17. These short pieces aren t all brilliant, but enough of them are to warrant the five star rating Walser takes you around the bend, over the hills, past streams, up mountains and back around the bend again But even though you might end up in the same place, the view has totally changed He constantly explores the relationship and boundaries between himself as author , his subjects, and his readers Usually I put on a prose piece jacket is the best example of this But the speed in which he makes thos [...]

    18. Robert Walser wrote many maybe most of his stories on scraps of paper in a tiny, almost undecipherable script, with letters often no than a millimeter high First drafts of his published works were probably done in this way for much of his career This book gathers many of his unpublished microscripts, showing them side by side with photo reproductions of the actual manuscripts The resulting book is beautifully printed and fascinating to look at, though I wouldn t recommend it as the place to sta [...]

    19. Les v noci je obt n sch dn , proto e nen vid t na kmeny strom , s jejich domn lou existenc je lov k nucen po tat a p esv d se o n , pokud kolem sebe hmat do v ech stran Ale jak nezapomenuteln mi b hem jednoho Donizettiho koncertu, kter jsem si mohl vyslechnout a v nitru p i tom ze srdce plesat, zachutnaly dva t i s rov dort ky Tak e co se hou evnat ho a vytrval ho p itak n psan rukou t k , nenechal jsem se odradit Jist v rnost v m povaze m zd se oprav uje k tomu, abych uv il, e mi tu a tam n kdo [...]

    20. The Microscripts are Robert Walser s short stories written in teeny tiny pencil script on the back of business cards, matchbook covers, and scraps of paper Walser is appreciated by some as a modernist, but I m afraid I found these micro narratives to be a little thin The author is deeply removed from the stories, which are highly abstract occasionally nonsensical It s a shame New Directions lavished so much attention on the book, which is absolutely beautiful finely bound on thick paper, with ri [...]

    21. The smallest among the greatest or the greatest among the smallest Who cares He is an savvy loser never really knowing what he writes about The train is one of the most striking images similar to Platonov and the way the word transpires is used is remarkable There is also a poem, that became now my favorite one, which enables us to breathe much better amid the dust And the microscript on van Gogh proves how Walser is a magnet for the spiritually wretched and the haunted by memories.What can one [...]

    22. The Swiss writer Robert Walser 1878 1956 spent many years engaged in writing tiny, tiny texts on little scraps of paper Originally believed to be code or just nonsensical scratchings Walser was diagnosed with schizophrenia in 1929 , there were over 500 of these pieces left behind at his death Eventually, they figured out how to read them, and now, thanks to Susan Bernofsky, we have them in English to enjoy The edition here includes reproductions of the originals, so you can see how tiny they wer [...]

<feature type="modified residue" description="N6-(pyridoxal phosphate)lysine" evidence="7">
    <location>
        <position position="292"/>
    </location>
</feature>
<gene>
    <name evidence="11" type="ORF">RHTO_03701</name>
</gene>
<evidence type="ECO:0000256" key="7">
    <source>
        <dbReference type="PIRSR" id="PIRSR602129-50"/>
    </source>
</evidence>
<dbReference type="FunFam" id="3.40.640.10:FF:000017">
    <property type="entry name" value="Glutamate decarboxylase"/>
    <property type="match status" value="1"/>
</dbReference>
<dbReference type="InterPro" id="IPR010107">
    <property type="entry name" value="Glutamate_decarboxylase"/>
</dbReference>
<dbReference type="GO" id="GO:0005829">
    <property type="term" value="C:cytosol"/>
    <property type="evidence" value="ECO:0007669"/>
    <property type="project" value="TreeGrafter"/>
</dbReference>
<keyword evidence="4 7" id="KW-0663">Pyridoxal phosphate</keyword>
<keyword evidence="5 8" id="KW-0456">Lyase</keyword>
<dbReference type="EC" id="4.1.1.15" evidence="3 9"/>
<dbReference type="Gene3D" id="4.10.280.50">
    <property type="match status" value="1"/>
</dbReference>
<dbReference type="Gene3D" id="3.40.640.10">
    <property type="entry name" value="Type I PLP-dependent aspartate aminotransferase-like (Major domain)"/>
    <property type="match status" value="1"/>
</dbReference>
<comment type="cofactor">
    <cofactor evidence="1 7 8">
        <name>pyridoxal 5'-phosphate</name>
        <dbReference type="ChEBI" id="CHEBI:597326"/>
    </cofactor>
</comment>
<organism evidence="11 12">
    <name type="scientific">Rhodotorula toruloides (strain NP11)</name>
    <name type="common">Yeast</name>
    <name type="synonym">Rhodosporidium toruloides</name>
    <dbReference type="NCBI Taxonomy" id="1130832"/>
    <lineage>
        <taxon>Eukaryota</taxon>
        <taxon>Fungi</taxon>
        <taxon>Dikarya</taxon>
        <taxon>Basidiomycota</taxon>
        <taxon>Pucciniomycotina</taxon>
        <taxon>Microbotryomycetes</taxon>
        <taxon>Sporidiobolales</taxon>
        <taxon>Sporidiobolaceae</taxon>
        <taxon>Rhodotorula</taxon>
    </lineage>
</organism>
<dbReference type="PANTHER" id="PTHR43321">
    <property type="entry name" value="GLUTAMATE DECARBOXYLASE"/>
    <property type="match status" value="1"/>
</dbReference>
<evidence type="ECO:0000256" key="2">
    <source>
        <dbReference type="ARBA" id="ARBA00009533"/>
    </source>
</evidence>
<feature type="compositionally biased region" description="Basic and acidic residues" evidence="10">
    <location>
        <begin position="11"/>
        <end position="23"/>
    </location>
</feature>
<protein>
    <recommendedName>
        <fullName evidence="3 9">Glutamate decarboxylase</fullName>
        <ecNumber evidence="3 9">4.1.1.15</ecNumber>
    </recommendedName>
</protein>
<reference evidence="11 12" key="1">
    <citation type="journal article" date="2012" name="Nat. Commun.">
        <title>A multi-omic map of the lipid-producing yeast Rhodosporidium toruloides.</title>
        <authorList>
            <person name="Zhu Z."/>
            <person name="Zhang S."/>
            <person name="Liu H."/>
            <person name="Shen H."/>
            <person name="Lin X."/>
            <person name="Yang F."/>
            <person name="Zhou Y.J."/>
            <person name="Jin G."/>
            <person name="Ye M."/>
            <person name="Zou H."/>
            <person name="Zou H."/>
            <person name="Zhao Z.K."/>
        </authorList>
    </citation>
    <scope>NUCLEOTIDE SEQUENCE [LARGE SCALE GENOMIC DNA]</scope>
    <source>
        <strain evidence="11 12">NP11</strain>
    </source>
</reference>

23. In 1927, enigmatic Swiss writer Robert Walser began writing in a baffling set of tiny dots and scratches Thought by many to be further evidence of his insanity, these ant like pencil markings were actually an arcane, ultra condensed Germanic script that allowed the author to write out entire stories on torn envelopes, small scraps of paper, the back of a business card Microscripts collects twenty five of these pieces, presenting each work alongside a glossy, high res facsimile of the microscript [...]

    24. Far too important of a literary figure to live outside consideration New Directions in partnership with Christine Burgin has produced an incredible piece of literary history Their edition of Robert Walser s Microscripts is complete with color plates of Walser s codes reproduced at actual size accompanying the translations the word in this case taking on incredible layers of meaning The foreword and afterwords paint a detailed look into Walser s process and leave us asking questions and a desire [...]

    25. Going to have to reread re rate this at some point, because I wasn t in the right state of mind for decoded vignettes Near the end, I started to recognize the Walser that I love so much, but for the first 3 4 I just wasn t feeling it At times I wonder whether Walser eve intended people to read these the fact that they are in code probably indicates a no, but he often refers to the reader so I can t tell.

    26. Oh, I want to like Robert Walser, but I only do in tiny little bits Mostly, it s just as Walter Benjamin wrote about him in 1929 Everything seems to be on the verge of disaster a torrent of words pours from him in which the only point of every sentence is to make the reader forget the previous one It sounds terrific, but it isn t At least not to me, not this year anyway.I feel kind of left out.

    27. I took forever reading this not because I wasn t enjoying it but because I kept getting distracted by other books This is one can dip in and out of easily.Gifted to me at Christmas on account of Maira Kalman s illustrations, it presented a new and tortured writer to me.As I read these last few lines at New Year s, the poignancy rang true When a year stops, another instantly commences, as if one were turning the page The story keeps on going, and the beauty of a context is revealed.